Breakfast cereal production began on this site in 1894 when C.W. Post perfected his Postum drink. Remarkable as a factory with structures dating from as early as 1895, the complex reflects the evolution of cereal making. Post began commercial production from one barn. Eventually everything from research to grain processing to packaging occurred here. Known during the early 1900s as the "White City" because of the widespread use of white paint, the complex grew to include grain silos, a power plant offices, processing plants, a paper factory, and warehouses. Post had his office in the Elizabethan building at the center, which also housed the advertising department. It became the employee clubhouse in 1925.

 Last Day Local is a blog prompt I use to celebrate the history of Battle Creek, Michigan, my hometown for the past 25 years.  I try to post one article on the last day of the month about the heritage and history of Battle Creek, The Cereal City!

Tombstone Tuesday: Alexander Glover, Ypsilanti, Michigan

26 August 2014

Alexander Glover

This headstone was very hard to read during a recent visit to Highland Cemetery in Ypsilanti, Michigan.  I thought it said Alexander and part of Glover was readable, but that was about it.  It wasn't until I visited the cemetery office that I knew for sure who it was.

Alexander is a common first name in my Glover family.  The information provided by the office helped me to identify which Alexander he was.  Alexander Glover was the son of Charles W. Glover and Mary Ann Glover, nee Powers.

His grave can be found in Lot 21, Block 100 in the back row.  There are a line of headstones which are all the same in looks.  A Glover family stone makes finding it a little easier.

Huldah Rowley Fenn's Bible Pages

22 August 2014

Some of you may remember my blog posts about Hattie's Bible.  Hattie's Bible was a series of posts sharing the contents and information found in my Great Grandmother's, Hattie Fenn Glover, Bible. I was extremely fortunate to be the recipient of Hattie's Bible.  I think it is amazing to have one set of family Bible records, but having two is truly a gift.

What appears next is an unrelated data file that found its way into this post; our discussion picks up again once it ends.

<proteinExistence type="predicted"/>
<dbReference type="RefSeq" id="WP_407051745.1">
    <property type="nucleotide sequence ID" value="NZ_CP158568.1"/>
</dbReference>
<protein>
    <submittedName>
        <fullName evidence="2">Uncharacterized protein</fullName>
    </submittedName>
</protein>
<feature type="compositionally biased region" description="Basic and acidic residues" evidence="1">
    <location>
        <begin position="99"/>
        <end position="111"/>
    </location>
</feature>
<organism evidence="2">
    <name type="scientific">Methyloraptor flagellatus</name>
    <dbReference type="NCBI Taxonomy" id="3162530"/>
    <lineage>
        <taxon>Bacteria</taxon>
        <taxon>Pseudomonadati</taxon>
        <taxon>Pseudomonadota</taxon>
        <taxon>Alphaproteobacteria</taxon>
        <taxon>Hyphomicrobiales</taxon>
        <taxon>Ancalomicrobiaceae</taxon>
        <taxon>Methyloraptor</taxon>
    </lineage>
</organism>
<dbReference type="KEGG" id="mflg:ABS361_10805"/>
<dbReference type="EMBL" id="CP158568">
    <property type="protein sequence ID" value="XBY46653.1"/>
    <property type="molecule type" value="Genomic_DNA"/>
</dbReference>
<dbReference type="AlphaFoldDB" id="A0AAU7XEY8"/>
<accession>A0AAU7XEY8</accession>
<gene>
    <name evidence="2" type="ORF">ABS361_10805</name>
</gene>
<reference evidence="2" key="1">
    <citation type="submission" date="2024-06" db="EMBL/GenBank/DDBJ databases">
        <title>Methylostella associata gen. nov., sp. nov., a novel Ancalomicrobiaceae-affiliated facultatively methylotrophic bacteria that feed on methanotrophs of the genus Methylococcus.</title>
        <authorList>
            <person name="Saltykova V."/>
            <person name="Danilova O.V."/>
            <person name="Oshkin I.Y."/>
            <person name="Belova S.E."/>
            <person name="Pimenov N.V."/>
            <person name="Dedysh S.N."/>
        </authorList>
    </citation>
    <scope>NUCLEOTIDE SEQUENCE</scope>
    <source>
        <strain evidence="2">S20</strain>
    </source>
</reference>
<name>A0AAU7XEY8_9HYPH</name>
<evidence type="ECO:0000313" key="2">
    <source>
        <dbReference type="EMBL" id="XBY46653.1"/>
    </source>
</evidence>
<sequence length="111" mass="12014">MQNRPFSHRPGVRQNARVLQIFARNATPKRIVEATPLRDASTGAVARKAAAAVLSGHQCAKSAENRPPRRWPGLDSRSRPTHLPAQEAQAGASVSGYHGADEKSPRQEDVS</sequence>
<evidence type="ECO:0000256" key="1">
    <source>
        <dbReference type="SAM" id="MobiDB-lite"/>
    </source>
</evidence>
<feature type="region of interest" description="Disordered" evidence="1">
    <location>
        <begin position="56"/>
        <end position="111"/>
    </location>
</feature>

I have Hattie's Bible in my position, but Huldah's Bible is owned by someone else, Carol.  Carol graciously scanned and shared the pages of Huldah's Bible with me. Huldah is Huldah Rowley Fenn, Hattie's grandmother, my third great grandmother.

The information in Huldah's Bible wasn't as rich as the information in Hattie's.  Most of the information found in Huldah's Bible was added by someone other than Huldah herself, based on the year of the information. The first page I am sharing is the history of ownership of the Bible.  I am not sure of who provided the information.


Transcription:
This book was Great Grandma Fenns was then given to Elizabeth Fenn wife of Daniel Fenn her son  given to Zealton Myron Fenn Elizabeth and Daniel Fenn oldest son who died Dec the 15th 1908
This book was given to Mabel Fenn Darwin by her father Tully Fenn brother of Zealton Myron Fenn in the year 1939 
Who's Who? 

  • Great Grandma Fenn is Huldah Rowley Fenn.  Huldah was born in Vermont about 1789.  She married Daniel Fenn 28 Feb 1808 in Shoreham, Addison, Vermont.  Huldah Fenn died 8 March 1836, Chelsea, Washtenaw, Michigan. I believe the parents of Huldah were Hopkins Rowley and Elizabeth Stuart or Stewart, but more research is needed before I definitively say they were.
  • Elizabeth Fenn is the daughter in law of Huldah Rowley Fenn.
  • Daniel Fenn is the son of Huldah Rowley and Daniel Fenn.
  • Zealton Myron Fenn is Huldah's grandson.
  • Mabel Fenn Darwin is Huldah's great granddaughter. She is the daughter of Tully Fenn.
  • Tully Fenn is Huldah's grandson, the son of Daniel and Elizabeth Fenn.

The Family Tree Historical Maps Book Review

21 August 2014


The latest book in my collection is the The Family Tree Historical Maps Book: A State by State Atlas of U.S. History 1790-1900 by Allison Dolan and The Editors of Family Tree Magazine, which I am going to call Historical Maps Book in my review.

I bought the book because I wanted a concise, all in one, resource for historical maps. Plus, I like to look at old maps.  I like to envision my ancestors at the time. I enjoy looking at their migration trail and the terrain they would have traveled over to get from place to place.  Many of my ancestors were in the United States very early and these maps will help me to understand the changes in state and county borders.

Historical Maps Book is a wonderful atlas of full color map reproductions.  As the sub-title states the maps are from 1790-1900.  The book is laid out in a very easy to use format.  A two page introduction is followed by United States maps, individual state maps, special interest maps, and sources for maps.